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DAILY NEWS: “L.I.E” Rating Appeal; Strike Talks Continue Despite a Deadline; Seattle Films; Mirama

DAILY NEWS: "L.I.E" Rating Appeal; Strike Talks Continue Despite a Deadline; Seattle Films; Mirama

DAILY NEWS: "L.I.E" Rating Appeal; Strike Talks Continue Despite a Deadline; Seattle Films; Miramax "People"

by Eugene Hernandez, Anthony Kaufman/indieWIRE

>> “L.I.E” Loses Fight for “R”; Battle Against NC-17 and MPAA Continues

(indieWIRE/05.03.01) — Michael Cuesta‘s suburban teen drama “L.I.E.,” the
latest American independent to be tagged with an NC-17 rating, failed in its
appeal to the MPAA‘s Classification and Rating Administration (CARA) for an R rating yesterday (Wednesday). The 12-member CARA board of California
parents voted eight to four against the appeal. Jeff Lipky, co-president of
Lot 47 — the distributor set to release “L.I.E.” this fall — is a tireless
MPAA ratings opponent, who went up against the system back in 1993 over
October Films‘ release of Pedro Almodovar‘s “Kika.” (That film also did not win its appeal; it was subsequently released unrated).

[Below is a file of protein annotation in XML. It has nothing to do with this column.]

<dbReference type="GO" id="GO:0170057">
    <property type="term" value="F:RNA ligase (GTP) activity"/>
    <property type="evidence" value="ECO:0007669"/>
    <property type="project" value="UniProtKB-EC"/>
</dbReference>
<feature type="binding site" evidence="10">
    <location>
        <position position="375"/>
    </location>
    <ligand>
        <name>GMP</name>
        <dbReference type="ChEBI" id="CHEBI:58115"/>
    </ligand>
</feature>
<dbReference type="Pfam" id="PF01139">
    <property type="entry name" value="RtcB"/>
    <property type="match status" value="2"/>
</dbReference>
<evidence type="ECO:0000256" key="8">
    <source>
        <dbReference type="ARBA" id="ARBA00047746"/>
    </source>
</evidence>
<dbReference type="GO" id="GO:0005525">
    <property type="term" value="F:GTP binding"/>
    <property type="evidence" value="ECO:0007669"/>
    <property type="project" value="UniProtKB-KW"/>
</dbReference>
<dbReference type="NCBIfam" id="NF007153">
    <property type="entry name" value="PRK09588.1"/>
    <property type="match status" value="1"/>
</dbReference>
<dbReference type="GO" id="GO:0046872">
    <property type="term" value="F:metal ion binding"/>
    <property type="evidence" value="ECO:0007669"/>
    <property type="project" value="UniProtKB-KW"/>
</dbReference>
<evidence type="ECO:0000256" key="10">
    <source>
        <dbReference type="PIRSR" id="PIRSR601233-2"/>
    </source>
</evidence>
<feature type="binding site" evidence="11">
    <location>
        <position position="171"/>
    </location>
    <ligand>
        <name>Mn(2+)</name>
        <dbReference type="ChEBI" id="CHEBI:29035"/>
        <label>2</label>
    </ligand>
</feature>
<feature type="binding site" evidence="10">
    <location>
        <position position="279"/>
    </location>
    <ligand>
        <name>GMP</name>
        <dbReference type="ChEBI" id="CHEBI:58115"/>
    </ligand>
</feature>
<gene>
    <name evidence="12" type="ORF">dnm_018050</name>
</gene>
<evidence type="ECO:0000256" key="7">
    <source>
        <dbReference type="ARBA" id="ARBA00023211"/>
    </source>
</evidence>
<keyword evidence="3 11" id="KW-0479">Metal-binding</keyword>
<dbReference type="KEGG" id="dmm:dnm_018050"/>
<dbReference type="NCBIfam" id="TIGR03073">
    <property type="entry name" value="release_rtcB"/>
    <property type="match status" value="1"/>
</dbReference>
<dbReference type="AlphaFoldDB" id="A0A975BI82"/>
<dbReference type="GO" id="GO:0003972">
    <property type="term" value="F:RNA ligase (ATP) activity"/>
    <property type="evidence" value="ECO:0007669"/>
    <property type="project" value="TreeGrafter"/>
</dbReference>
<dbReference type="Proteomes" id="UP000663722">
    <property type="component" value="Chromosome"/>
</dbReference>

“I hate to have to keep summoning up the bile that I feel every time there’s
this injustice…this offense perpetrated by America’s minister of
censorship Jack Valenti,” an “outraged” Lipsky told indieWIRE by cell phone
from Los Angeles.

CARA gave Cuesta’s directorial debut an NC-17 rating for “some explicit
sexual content,” according to a letter from the MPAA, stating that “most
American parents would consider some of the film’s sexual material patently
adult and thus out of bounds for children.”

To help raise the flag in the fight against the MPAA rating system and
admittedly to “garner press” for the film he is releasing, Lipsky sent a
“Dear Friend” letter out to the press this week, outlining his objections to
the NC-17 rating given to the film. He appealed to journalists to expose
what he writes is, “the impossibility of maintaining this, or more likely,
any rating system whose intent is daily compromised by its own actions.”

Along with the letter, Lipsky included a compilation tape of the “explicit”
scenes in question from “L.I.E,” which involve a man having sex with a woman
from behind and archival images of an old porn video that suggest — but
never explicitly show — a woman performing oral sex.

The tape also included clips from recently released R-rated films, such as